Both Russia and Iran are extremely interested in saving the government institutions in Syria. Yet, each of the sides had its own motifs for this. Russia was largely driven by its security concerns, confrontation with the West and Putin’s plans to reestablish Russia as an influential world power. For Tehran, its struggle for Syria is believed to be a part of the greater strategy designed by the Supreme Leader and his team whose final goal is to secure the right of the Islamic republic to the regional supremacy. The Iranian conservatives even formulated the concept of the “chain of defense” that comprise of Lebanon, Syria, Iraq and Yemen. According to this theory, each of these countries represents the “front line” of the Iranian defenses against the international and regional opponents of the Islamic republic that strive to undermine its influence in the Middle East. Consequently the weakening of the Iranian presence in any of these four states can have global negative consequences for Tehran’s geostrategic plans. Such vision of Syria inevitably makes the survival of the pro-Iranian Assad regime an existential issue for Tehran and, thus, puts the Islamic republic together with Russia in the camp of international forces interested in the survival of the Syrian state.

Yet, both Russia and Iran are very pragmatic about their cooperation in Syria. This also helps their dialogue. Neither Moscow not Tehran has any illusions about the ultimate goals of its partner and how different they are. This was openly stated by Khamenei’s advisor Ali Velayati in 2015. When characterizing the level of cooperation between Russia and Iran in Syria he argued that “each country pursues its own benefits [by supporting Assad], [but] Russia cannot protect its interests in the Middle East and the region alone”. In other words, Russia and Iran came to an understanding that in order to secure their interests in Syria they need to cooperate. Consequently, Moscow and Tehran formed a marriage of convenience where each partner tries to reach its own goals with the help of the other.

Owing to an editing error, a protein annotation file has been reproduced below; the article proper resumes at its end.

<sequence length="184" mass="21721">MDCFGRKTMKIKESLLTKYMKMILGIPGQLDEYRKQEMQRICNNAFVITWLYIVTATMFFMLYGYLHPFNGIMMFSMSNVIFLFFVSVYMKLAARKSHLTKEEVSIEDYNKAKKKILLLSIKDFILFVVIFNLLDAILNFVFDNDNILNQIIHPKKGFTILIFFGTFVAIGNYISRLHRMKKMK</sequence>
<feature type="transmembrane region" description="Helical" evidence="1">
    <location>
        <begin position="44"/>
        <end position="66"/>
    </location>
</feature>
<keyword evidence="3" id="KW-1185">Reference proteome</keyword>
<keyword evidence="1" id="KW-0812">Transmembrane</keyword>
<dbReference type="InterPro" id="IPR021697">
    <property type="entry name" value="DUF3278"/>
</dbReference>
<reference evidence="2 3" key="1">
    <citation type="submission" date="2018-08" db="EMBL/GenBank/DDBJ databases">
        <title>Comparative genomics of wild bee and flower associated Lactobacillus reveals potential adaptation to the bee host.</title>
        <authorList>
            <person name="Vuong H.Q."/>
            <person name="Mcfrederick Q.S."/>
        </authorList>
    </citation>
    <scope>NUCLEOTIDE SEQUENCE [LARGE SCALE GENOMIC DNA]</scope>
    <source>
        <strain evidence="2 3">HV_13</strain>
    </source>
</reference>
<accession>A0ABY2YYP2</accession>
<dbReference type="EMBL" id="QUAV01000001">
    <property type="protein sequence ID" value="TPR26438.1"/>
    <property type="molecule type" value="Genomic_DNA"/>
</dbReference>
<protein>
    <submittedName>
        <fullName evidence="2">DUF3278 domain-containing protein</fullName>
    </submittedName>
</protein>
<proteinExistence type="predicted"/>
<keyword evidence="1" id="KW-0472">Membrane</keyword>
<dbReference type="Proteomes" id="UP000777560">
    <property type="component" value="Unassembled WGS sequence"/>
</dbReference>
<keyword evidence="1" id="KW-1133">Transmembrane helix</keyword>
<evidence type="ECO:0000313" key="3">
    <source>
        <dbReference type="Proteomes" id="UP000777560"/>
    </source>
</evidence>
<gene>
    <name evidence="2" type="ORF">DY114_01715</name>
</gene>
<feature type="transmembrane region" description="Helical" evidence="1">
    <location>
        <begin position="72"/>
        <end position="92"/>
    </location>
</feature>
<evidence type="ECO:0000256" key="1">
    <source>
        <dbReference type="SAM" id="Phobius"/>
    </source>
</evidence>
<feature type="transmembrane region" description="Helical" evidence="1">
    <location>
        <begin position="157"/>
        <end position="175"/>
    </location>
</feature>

And, yet, it is too early to speak about the emergence of the full fledged Russian-Iranian alliance in Syria. So far, military coordination between the two countries has been patchy. Neither is in a hurry to create joint command structures. Their coordination is occasional, and in most cases, the sides simply prefer to take parallel paths to the same destination. The current format of the Russian-Iranian cooperation in Syria based on the principle of the marriage of convenience also prevents the dialogue between the two countries from evolving into the strategic alliance. In order to achieve the current primary goal – to save the Syrian government from falling – the countries agreed to temporary ignore the differences in their approaches towards the settlement of those issues that, at present, are of the secondary importance. However, this only means that the discussion of these questions (such as the future of Assad or Iran’s plans to use the territory of Syria to continue supporting the Hizbollah in Lebanon) is just temporary postponed.

Finally, not the last role in limiting the capacities of the Russian-Iranian dialogue on Syria is played by the factor of the third countries. Russia carefully watches that its cooperation on Syria would not harm the development of their relations with other regional powers. Thus, by allying with Tehran, Moscow would most likely harm relations with its ‘silent partner’ in the Middle East – Israel – whose position on the annexation of Crimea, on Western sanctions against Russia and on Russian air forces in Syria corresponds to Russian interests.

What’s next?

Russia and Iran will remain interested in cooperation on Syria. Yet, it is still difficult to see this relations transforming into a full-fledged alliance. Although the drivers that bring Moscow and Tehran together are strong, the destiny of Russian-Iranian “marriage of convenience” depends on a number of factors. All in all, Russia and Iran were forced to become partners in Syria under the influence of existing circumstances. Consequently, their interaction is limited. Given the differences in motives of Russian and Iranian involvement in the Syrian quagmire and concerns existing both in Tehran and Moscow that the forming of a full-fledged alliance can harm their relations with third countries, it is possible to conclude that Russian-Iranian dialogue has already reach the maximum of its potential.